The UK has set out plans for a new post-Brexit customs relationship with the European Union that would allow British businesses to continue to trade easily with the rest of the continent.
A policy paper from the British government has underlined a desire for a "highly streamlined" customs arrangement that prioritizes frictionless trade by continuing some existing arrangements with the EU, while reducing or removing other barriers through new laws and the adoption of technology-based solutions to aid customs compliance.
It was also suggested that a new customs partnership with the EU could be achieved by finding an approach that removes the need for a UK-EU customs border, potentially by the UK simply mirroring European requirements for imports from the rest of the world where the final destination is the EU.
The paper also called for an interim arrangement that would retain close association with the EU customs union for a time-limited period in order to minimize disruption, ensuring that UK businesses would only have to adjust once to a new customs relationship.
International trade secretary Dr Liam Fox said: "Leaving the customs union will allow us to operate a fully independent trade policy in Britain's national interest which will benefit UK businesses and consumers.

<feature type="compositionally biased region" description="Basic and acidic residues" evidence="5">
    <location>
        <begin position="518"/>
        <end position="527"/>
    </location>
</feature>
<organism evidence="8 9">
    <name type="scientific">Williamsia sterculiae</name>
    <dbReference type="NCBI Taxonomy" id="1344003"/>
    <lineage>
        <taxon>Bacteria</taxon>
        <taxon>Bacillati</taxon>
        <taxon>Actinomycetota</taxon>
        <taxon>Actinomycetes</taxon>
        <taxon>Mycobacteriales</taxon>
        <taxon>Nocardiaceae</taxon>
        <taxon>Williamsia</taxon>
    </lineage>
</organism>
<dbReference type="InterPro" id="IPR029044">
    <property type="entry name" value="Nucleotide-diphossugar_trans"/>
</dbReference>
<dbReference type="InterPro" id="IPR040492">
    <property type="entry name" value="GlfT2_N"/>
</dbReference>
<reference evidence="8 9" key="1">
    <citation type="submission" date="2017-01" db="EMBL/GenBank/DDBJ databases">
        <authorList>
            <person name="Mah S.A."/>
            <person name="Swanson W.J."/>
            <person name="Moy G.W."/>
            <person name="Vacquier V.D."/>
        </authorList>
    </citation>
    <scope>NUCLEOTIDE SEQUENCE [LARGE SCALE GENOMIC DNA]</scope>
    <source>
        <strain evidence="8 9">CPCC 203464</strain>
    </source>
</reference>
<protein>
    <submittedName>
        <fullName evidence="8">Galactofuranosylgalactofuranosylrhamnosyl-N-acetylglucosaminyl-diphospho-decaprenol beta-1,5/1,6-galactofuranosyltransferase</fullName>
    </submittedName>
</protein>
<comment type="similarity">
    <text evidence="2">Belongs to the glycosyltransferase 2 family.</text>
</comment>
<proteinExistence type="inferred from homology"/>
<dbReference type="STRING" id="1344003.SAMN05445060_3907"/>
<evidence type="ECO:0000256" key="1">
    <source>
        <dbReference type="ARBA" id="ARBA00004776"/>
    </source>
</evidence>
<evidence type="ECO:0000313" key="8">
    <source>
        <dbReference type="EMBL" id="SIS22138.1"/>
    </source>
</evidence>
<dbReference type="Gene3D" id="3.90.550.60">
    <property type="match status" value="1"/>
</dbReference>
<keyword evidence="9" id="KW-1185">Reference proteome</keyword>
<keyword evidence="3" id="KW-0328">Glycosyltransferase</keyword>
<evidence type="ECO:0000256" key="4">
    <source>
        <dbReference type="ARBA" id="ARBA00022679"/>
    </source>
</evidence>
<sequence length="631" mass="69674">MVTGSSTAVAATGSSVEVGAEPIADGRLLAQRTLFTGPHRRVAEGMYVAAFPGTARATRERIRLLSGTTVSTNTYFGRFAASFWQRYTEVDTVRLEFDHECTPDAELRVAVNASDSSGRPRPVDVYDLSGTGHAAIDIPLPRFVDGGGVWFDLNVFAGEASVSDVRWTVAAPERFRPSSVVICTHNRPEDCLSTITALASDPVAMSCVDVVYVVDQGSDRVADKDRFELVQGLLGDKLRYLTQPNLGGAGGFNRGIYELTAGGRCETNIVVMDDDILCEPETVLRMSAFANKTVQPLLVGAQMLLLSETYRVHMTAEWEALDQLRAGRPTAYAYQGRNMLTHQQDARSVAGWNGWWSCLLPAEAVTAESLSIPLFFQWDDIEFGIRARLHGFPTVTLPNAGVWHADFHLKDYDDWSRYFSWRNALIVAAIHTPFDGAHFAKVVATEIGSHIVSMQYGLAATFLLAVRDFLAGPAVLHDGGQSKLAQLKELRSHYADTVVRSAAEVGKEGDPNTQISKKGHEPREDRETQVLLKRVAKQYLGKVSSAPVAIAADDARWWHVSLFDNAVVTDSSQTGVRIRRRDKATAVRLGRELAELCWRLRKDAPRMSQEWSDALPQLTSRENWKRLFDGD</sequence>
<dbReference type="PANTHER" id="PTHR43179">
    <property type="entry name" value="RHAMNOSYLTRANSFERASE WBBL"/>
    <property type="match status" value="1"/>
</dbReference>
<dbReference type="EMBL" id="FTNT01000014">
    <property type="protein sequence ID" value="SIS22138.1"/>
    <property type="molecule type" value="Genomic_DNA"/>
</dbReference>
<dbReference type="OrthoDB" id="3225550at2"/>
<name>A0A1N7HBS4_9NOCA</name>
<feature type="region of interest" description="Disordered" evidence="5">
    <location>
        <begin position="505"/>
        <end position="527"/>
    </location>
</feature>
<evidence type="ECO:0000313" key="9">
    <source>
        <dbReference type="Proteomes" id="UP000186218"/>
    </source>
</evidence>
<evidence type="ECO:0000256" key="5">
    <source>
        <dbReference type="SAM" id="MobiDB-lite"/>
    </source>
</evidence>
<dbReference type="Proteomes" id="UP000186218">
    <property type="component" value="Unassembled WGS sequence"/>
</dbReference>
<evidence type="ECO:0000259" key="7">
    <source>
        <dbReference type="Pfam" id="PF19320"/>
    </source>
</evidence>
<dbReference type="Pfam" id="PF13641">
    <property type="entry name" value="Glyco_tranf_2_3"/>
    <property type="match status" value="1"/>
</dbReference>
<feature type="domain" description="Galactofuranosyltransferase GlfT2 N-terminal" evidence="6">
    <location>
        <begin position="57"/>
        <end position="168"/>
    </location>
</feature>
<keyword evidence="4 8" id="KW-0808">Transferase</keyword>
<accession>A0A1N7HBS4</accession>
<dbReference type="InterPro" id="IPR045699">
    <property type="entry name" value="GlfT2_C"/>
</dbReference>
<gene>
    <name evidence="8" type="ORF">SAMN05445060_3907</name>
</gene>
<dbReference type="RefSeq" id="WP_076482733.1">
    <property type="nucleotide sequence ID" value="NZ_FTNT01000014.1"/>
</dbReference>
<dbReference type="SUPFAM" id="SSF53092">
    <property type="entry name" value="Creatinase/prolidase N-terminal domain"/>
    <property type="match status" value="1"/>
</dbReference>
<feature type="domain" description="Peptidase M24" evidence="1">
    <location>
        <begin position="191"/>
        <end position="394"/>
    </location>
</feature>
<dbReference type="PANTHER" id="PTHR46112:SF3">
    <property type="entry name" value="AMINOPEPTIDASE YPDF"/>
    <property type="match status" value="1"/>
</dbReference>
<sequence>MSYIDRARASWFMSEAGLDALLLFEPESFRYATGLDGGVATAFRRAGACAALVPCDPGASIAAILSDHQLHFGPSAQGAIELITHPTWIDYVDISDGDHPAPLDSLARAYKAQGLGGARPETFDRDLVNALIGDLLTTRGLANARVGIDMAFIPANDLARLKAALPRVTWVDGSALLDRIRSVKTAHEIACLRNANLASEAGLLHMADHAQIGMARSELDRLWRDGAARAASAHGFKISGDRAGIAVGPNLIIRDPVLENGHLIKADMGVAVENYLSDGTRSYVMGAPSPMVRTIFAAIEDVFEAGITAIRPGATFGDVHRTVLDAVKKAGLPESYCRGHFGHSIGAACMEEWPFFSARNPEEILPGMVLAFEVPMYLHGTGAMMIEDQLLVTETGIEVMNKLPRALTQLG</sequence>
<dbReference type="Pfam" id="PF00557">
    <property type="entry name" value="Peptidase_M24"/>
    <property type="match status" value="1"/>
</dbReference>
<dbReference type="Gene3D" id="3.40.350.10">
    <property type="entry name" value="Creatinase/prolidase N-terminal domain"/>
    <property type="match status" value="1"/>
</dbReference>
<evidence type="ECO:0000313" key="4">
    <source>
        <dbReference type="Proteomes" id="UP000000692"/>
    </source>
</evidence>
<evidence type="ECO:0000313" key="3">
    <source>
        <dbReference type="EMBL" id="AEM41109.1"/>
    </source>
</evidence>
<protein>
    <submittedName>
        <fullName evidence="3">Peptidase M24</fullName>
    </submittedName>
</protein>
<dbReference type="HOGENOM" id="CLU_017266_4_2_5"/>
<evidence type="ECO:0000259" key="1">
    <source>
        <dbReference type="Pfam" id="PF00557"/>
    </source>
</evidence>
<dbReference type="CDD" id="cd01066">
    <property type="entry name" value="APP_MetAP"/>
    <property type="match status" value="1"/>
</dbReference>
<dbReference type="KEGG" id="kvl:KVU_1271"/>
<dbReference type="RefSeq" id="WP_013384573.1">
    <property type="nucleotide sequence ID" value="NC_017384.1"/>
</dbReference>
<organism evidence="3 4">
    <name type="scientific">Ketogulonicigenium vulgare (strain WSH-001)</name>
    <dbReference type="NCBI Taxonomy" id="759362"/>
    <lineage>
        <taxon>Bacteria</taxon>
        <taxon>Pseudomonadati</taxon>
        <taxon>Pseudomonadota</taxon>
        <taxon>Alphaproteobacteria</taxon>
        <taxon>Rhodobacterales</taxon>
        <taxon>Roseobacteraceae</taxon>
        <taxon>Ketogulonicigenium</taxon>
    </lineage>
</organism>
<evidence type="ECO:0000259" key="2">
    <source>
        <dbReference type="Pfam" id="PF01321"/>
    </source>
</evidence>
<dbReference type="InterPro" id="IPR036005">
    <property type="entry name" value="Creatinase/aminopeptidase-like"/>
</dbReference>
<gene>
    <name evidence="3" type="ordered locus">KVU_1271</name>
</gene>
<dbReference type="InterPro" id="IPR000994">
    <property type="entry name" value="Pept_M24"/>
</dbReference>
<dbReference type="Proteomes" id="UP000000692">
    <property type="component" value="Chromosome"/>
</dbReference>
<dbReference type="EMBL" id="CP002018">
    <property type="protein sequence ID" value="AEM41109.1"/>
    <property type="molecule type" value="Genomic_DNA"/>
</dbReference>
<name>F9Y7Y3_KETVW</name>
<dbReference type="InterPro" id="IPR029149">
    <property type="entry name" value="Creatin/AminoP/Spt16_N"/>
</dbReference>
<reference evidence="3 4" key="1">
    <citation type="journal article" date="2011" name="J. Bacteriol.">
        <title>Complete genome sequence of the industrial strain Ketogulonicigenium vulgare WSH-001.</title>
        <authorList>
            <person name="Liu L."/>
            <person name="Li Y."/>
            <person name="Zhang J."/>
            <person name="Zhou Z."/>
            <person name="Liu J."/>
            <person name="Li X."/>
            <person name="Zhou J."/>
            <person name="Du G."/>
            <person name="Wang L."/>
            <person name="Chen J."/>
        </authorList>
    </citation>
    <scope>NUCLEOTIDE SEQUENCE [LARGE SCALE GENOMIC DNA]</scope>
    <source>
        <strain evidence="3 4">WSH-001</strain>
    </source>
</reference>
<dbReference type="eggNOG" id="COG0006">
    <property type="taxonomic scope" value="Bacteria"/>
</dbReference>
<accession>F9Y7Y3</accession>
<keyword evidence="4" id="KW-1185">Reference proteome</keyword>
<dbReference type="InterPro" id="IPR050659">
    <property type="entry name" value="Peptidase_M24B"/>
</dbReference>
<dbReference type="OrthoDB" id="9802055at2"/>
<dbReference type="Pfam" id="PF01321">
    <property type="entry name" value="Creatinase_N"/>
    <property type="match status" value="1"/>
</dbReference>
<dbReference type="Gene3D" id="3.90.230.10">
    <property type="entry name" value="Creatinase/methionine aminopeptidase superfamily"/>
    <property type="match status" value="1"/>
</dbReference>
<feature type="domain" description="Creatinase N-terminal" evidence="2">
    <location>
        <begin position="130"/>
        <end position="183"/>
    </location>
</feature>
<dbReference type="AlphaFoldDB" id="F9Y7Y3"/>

"We will seek a new customs arrangement that ensures that trade between the UK and the EU remains as frictionless as possible and allows us to forge new trade relationships with our partners in Europe and around the world."
However, the proposals have been met with a negative response from European officials, with a European Commission spokesman saying that the goal of "frictionless trade" would not be possible outside the single market and customs union.
Guy Verhofstadt, the European parliament's lead coordinator on Brexit, went a step further by calling the proposals "a fantasy", saying that settlements on citizens' rights and the Brexit divorce bill need to be reached before any trade arrangements can be made.